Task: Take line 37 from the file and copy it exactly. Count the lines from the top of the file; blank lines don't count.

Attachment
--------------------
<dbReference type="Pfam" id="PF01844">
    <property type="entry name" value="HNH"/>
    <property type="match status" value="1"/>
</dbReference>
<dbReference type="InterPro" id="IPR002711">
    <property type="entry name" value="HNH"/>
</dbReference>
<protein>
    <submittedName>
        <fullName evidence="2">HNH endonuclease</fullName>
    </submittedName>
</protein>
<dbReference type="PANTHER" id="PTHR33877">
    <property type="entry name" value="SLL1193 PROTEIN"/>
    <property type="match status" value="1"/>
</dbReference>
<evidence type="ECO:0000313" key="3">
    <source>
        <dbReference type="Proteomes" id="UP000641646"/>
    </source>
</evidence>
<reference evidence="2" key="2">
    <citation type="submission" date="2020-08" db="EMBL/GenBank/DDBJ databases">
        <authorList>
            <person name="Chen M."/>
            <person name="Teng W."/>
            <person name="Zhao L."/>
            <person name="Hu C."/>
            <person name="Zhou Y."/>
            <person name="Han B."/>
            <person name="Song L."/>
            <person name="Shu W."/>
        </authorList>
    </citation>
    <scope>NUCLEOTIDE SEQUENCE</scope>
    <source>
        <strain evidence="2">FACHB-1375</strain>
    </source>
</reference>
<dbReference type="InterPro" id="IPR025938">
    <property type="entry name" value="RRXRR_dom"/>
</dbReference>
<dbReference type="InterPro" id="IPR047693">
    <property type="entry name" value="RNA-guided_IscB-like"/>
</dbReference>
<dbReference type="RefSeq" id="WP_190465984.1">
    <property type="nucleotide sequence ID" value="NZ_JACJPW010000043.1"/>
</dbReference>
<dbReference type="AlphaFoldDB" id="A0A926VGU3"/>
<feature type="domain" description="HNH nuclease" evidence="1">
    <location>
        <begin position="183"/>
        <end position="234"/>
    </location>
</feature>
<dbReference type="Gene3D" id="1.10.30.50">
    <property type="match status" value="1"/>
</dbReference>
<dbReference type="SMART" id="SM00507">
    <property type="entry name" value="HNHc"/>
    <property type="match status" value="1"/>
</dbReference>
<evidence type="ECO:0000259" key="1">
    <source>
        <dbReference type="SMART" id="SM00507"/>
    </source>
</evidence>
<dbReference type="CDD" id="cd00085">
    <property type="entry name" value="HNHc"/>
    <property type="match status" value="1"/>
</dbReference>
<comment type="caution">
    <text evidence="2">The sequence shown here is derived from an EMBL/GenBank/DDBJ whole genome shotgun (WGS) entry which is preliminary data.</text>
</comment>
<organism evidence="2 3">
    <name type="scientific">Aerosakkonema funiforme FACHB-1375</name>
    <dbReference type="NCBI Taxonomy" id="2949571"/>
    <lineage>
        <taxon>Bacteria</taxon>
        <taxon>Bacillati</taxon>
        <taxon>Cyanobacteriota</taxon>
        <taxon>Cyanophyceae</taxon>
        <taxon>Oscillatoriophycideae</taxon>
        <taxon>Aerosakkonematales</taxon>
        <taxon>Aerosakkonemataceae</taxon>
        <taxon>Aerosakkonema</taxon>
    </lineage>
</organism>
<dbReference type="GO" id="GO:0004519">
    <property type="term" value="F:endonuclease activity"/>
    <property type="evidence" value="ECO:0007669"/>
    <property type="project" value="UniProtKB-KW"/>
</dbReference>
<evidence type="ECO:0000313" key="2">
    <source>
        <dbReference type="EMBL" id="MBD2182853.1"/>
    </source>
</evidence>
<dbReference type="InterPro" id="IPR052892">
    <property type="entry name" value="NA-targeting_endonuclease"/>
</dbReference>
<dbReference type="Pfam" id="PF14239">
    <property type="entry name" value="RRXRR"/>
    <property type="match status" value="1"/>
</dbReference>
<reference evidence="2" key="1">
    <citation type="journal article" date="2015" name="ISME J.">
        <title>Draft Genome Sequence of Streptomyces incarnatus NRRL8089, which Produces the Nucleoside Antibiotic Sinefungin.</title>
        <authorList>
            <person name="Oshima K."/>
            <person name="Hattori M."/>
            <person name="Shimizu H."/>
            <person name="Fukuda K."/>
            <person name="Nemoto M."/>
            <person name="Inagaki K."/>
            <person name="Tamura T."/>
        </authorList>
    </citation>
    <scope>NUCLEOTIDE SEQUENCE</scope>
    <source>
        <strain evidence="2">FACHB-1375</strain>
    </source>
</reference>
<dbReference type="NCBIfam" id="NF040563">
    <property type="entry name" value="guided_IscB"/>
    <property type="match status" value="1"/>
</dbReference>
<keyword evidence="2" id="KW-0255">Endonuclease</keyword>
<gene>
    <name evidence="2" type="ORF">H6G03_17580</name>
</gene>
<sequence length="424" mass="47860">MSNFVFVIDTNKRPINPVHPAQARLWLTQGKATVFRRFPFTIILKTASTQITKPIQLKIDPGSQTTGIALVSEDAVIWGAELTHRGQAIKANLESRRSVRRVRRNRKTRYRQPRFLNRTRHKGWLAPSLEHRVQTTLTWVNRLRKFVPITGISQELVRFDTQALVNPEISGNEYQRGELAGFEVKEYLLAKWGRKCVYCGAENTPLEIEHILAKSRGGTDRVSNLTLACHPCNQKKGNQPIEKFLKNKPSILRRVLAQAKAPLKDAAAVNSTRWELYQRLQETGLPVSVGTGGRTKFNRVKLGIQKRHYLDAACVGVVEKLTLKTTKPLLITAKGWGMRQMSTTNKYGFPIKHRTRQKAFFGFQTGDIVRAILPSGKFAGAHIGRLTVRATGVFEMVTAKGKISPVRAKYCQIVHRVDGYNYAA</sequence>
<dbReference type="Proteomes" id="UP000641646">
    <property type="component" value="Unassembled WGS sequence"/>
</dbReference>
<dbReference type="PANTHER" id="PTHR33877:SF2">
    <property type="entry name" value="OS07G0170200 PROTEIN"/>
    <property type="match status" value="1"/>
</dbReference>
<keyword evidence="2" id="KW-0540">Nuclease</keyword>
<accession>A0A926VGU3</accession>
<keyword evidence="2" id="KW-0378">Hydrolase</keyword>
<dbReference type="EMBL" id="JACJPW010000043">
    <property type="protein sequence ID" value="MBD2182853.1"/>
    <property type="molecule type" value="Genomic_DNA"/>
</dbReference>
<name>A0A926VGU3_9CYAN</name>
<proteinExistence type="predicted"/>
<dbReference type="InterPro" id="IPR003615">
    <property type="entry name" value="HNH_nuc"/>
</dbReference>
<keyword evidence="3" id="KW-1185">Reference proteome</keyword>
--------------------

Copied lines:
        <strain evidence="2">FACHB-1375</strain>